Why does it appear used cars are more expensive than new ?
For example. I’m looking at a 2019 Honda City, new it’s $17,990 drive away if I look on car sales the 2017 model is even $19,000. Ok the 2019 is a manual price but that’s a huge difference and 2 years on.. please tell me what I’m missing?
- SnezzyLv 78 months ago
Poor understanding of economics. Similarly, you could be looking at the Megabucks Lottery as your investment plan.
- KY-ClayLv 78 months ago
You cannot compare a base model to a fully loaded model.
- skeptikLv 78 months ago
I don't know where you're seeing one new for that price.
MSRP for it STARTS at $19,500 for the most basic trim level. It goes up from there to $27,400
If that price is accurate, it has to include trade-in, down payment, or some kind of rebate.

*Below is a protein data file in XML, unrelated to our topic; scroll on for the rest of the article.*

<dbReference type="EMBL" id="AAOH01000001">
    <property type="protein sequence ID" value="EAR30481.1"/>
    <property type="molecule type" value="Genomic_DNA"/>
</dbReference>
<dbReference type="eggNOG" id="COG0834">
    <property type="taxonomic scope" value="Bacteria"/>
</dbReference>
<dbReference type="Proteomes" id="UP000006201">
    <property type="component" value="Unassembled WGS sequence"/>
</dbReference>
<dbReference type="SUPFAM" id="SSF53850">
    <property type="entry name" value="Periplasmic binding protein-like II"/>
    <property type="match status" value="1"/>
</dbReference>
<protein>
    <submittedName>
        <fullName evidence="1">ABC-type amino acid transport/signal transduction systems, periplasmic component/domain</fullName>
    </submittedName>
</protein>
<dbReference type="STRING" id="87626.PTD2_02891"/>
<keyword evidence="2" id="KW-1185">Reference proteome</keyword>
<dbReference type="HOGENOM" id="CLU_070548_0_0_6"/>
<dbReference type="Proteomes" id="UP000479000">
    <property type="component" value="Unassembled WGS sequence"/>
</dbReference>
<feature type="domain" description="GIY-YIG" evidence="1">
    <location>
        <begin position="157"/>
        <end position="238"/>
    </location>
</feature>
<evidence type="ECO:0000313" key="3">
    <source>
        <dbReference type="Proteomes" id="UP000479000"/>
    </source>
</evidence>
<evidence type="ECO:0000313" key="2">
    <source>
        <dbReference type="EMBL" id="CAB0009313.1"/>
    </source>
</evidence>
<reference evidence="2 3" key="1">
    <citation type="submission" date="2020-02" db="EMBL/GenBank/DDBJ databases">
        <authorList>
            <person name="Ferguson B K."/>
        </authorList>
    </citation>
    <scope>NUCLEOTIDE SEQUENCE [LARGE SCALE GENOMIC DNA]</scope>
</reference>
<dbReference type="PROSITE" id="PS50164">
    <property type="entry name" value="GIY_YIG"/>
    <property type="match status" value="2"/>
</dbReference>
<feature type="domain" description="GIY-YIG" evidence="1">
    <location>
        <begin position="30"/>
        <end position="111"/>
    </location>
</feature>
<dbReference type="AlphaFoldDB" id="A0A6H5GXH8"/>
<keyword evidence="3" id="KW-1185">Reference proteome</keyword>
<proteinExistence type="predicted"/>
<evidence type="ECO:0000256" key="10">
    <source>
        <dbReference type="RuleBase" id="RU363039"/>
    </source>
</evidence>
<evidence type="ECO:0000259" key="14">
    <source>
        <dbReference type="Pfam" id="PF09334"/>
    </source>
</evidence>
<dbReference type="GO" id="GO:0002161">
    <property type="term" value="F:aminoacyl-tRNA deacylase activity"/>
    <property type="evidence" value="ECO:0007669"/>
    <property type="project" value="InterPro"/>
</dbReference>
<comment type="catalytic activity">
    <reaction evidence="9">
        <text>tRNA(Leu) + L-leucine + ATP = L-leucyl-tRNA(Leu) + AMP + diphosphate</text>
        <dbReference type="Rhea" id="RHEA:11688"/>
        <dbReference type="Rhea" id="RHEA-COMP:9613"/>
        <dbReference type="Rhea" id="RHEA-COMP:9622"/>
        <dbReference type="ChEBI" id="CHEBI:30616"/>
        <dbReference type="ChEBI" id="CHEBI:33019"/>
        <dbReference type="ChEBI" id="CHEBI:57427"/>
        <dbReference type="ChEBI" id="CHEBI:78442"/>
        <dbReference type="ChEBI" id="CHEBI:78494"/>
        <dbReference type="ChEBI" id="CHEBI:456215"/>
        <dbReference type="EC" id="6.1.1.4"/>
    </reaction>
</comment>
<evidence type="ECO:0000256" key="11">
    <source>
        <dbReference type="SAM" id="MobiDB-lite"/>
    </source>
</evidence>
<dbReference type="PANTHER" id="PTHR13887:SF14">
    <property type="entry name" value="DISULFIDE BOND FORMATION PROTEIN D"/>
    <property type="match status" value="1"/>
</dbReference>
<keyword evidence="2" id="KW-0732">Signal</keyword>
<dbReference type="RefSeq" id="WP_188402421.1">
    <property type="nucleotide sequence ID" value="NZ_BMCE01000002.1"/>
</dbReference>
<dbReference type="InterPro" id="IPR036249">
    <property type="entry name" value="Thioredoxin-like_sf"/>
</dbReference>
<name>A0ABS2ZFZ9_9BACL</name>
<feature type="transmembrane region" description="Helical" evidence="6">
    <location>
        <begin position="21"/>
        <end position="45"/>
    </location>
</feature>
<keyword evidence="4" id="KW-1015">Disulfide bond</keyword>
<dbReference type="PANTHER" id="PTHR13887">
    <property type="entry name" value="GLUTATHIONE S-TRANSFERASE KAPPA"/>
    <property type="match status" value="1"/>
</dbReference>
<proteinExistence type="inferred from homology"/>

Given that the 2020 model year is already on sale, that might be a clearance price to make room for new cars at the dealership.
Correction - Seeing that your website for pricing is from Australia, I went back and checked my source. That pricing was for the Civic. Apparently the City isn't sold in the U.S., so auto-correct changed it.
Regardless, those are still likely the answers.
The difference in the transmission WILL change the price, Today it is common for a manual to only be stock on the entry-level model. Which the used one probably isn't. AND the 2019 models are being sold at clearance prices to make room for the 2020s.